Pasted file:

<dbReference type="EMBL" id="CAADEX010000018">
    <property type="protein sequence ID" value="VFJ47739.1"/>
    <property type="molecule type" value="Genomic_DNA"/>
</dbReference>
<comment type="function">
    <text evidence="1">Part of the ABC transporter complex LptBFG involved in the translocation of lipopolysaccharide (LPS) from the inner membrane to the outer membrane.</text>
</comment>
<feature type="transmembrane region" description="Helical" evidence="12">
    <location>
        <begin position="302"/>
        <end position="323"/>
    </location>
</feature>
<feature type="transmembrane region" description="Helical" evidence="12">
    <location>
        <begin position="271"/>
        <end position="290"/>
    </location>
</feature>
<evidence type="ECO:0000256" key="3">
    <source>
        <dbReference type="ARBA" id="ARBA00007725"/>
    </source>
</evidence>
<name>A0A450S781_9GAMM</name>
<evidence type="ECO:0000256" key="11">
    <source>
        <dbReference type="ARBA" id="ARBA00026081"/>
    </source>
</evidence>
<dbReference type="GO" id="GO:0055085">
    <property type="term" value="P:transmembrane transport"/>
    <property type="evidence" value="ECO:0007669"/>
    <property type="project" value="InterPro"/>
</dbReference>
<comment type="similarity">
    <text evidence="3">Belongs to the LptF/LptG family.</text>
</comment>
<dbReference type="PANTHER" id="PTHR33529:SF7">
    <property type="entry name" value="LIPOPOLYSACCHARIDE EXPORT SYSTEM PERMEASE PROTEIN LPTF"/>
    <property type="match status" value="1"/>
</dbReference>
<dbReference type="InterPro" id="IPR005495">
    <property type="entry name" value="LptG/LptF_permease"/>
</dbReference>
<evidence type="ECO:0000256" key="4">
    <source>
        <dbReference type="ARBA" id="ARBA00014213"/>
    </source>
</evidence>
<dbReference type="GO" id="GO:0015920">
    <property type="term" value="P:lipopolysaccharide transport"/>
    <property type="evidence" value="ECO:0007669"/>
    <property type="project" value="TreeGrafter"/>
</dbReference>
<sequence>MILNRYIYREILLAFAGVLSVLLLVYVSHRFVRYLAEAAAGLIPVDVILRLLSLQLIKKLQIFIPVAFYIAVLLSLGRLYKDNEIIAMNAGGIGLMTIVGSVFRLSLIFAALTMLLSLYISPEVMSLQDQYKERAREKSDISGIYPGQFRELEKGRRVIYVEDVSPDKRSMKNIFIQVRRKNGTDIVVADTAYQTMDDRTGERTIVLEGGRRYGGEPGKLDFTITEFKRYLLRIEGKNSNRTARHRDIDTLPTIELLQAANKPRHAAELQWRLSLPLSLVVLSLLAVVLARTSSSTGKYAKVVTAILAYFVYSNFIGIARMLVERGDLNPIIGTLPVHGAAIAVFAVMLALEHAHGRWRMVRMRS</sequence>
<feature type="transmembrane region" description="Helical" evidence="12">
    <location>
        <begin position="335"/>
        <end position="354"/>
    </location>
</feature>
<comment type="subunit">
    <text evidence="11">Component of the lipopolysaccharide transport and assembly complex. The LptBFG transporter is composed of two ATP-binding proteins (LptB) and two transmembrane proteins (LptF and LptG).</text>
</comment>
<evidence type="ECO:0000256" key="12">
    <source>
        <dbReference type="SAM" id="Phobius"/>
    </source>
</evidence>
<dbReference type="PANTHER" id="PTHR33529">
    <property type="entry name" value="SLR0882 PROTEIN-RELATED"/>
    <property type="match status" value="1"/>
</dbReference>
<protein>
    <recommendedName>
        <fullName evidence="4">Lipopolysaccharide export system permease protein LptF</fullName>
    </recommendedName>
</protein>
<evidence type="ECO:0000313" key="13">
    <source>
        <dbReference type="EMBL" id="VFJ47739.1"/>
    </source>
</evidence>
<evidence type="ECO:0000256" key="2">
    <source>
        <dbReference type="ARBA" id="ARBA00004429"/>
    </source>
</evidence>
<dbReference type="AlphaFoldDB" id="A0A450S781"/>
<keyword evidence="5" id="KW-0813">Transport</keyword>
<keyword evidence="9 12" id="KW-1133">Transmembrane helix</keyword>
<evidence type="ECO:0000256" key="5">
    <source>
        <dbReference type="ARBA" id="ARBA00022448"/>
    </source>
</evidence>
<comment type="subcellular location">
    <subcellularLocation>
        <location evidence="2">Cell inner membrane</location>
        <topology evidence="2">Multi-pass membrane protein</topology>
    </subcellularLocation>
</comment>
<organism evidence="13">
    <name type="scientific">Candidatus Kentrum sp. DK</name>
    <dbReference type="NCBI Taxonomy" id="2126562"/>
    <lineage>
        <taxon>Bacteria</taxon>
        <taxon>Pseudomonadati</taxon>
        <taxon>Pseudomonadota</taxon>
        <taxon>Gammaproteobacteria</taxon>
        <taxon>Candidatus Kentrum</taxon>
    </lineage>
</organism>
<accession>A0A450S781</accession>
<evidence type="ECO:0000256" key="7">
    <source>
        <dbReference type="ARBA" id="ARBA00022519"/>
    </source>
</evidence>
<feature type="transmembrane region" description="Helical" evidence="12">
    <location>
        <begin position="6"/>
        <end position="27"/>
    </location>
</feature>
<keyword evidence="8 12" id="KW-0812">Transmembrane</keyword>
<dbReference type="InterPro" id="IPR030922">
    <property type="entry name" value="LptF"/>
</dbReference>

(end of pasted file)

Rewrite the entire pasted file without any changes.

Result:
<dbReference type="EMBL" id="CAADEX010000018">
    <property type="protein sequence ID" value="VFJ47739.1"/>
    <property type="molecule type" value="Genomic_DNA"/>
</dbReference>
<comment type="function">
    <text evidence="1">Part of the ABC transporter complex LptBFG involved in the translocation of lipopolysaccharide (LPS) from the inner membrane to the outer membrane.</text>
</comment>
<feature type="transmembrane region" description="Helical" evidence="12">
    <location>
        <begin position="302"/>
        <end position="323"/>
    </location>
</feature>
<feature type="transmembrane region" description="Helical" evidence="12">
    <location>
        <begin position="271"/>
        <end position="290"/>
    </location>
</feature>
<evidence type="ECO:0000256" key="3">
    <source>
        <dbReference type="ARBA" id="ARBA00007725"/>
    </source>
</evidence>
<name>A0A450S781_9GAMM</name>
<evidence type="ECO:0000256" key="11">
    <source>
        <dbReference type="ARBA" id="ARBA00026081"/>
    </source>
</evidence>
<dbReference type="GO" id="GO:0055085">
    <property type="term" value="P:transmembrane transport"/>
    <property type="evidence" value="ECO:0007669"/>
    <property type="project" value="InterPro"/>
</dbReference>
<comment type="similarity">
    <text evidence="3">Belongs to the LptF/LptG family.</text>
</comment>
<dbReference type="PANTHER" id="PTHR33529:SF7">
    <property type="entry name" value="LIPOPOLYSACCHARIDE EXPORT SYSTEM PERMEASE PROTEIN LPTF"/>
    <property type="match status" value="1"/>
</dbReference>
<dbReference type="InterPro" id="IPR005495">
    <property type="entry name" value="LptG/LptF_permease"/>
</dbReference>
<evidence type="ECO:0000256" key="4">
    <source>
        <dbReference type="ARBA" id="ARBA00014213"/>
    </source>
</evidence>
<dbReference type="GO" id="GO:0015920">
    <property type="term" value="P:lipopolysaccharide transport"/>
    <property type="evidence" value="ECO:0007669"/>
    <property type="project" value="TreeGrafter"/>
</dbReference>
<sequence>MILNRYIYREILLAFAGVLSVLLLVYVSHRFVRYLAEAAAGLIPVDVILRLLSLQLIKKLQIFIPVAFYIAVLLSLGRLYKDNEIIAMNAGGIGLMTIVGSVFRLSLIFAALTMLLSLYISPEVMSLQDQYKERAREKSDISGIYPGQFRELEKGRRVIYVEDVSPDKRSMKNIFIQVRRKNGTDIVVADTAYQTMDDRTGERTIVLEGGRRYGGEPGKLDFTITEFKRYLLRIEGKNSNRTARHRDIDTLPTIELLQAANKPRHAAELQWRLSLPLSLVVLSLLAVVLARTSSSTGKYAKVVTAILAYFVYSNFIGIARMLVERGDLNPIIGTLPVHGAAIAVFAVMLALEHAHGRWRMVRMRS</sequence>
<feature type="transmembrane region" description="Helical" evidence="12">
    <location>
        <begin position="335"/>
        <end position="354"/>
    </location>
</feature>
<comment type="subunit">
    <text evidence="11">Component of the lipopolysaccharide transport and assembly complex. The LptBFG transporter is composed of two ATP-binding proteins (LptB) and two transmembrane proteins (LptF and LptG).</text>
</comment>
<evidence type="ECO:0000256" key="12">
    <source>
        <dbReference type="SAM" id="Phobius"/>
    </source>
</evidence>
<dbReference type="PANTHER" id="PTHR33529">
    <property type="entry name" value="SLR0882 PROTEIN-RELATED"/>
    <property type="match status" value="1"/>
</dbReference>
<protein>
    <recommendedName>
        <fullName evidence="4">Lipopolysaccharide export system permease protein LptF</fullName>
    </recommendedName>
</protein>
<evidence type="ECO:0000313" key="13">
    <source>
        <dbReference type="EMBL" id="VFJ47739.1"/>
    </source>
</evidence>
<evidence type="ECO:0000256" key="2">
    <source>
        <dbReference type="ARBA" id="ARBA00004429"/>
    </source>
</evidence>
<dbReference type="AlphaFoldDB" id="A0A450S781"/>
<keyword evidence="5" id="KW-0813">Transport</keyword>
<keyword evidence="9 12" id="KW-1133">Transmembrane helix</keyword>
<evidence type="ECO:0000256" key="5">
    <source>
        <dbReference type="ARBA" id="ARBA00022448"/>
    </source>
</evidence>
<comment type="subcellular location">
    <subcellularLocation>
        <location evidence="2">Cell inner membrane</location>
        <topology evidence="2">Multi-pass membrane protein</topology>
    </subcellularLocation>
</comment>
<organism evidence="13">
    <name type="scientific">Candidatus Kentrum sp. DK</name>
    <dbReference type="NCBI Taxonomy" id="2126562"/>
    <lineage>
        <taxon>Bacteria</taxon>
        <taxon>Pseudomonadati</taxon>
        <taxon>Pseudomonadota</taxon>
        <taxon>Gammaproteobacteria</taxon>
        <taxon>Candidatus Kentrum</taxon>
    </lineage>
</organism>
<accession>A0A450S781</accession>
<evidence type="ECO:0000256" key="7">
    <source>
        <dbReference type="ARBA" id="ARBA00022519"/>
    </source>
</evidence>
<feature type="transmembrane region" description="Helical" evidence="12">
    <location>
        <begin position="6"/>
        <end position="27"/>
    </location>
</feature>
<keyword evidence="8 12" id="KW-0812">Transmembrane</keyword>
<dbReference type="InterPro" id="IPR030922">
    <property type="entry name" value="LptF"/>
</dbReference>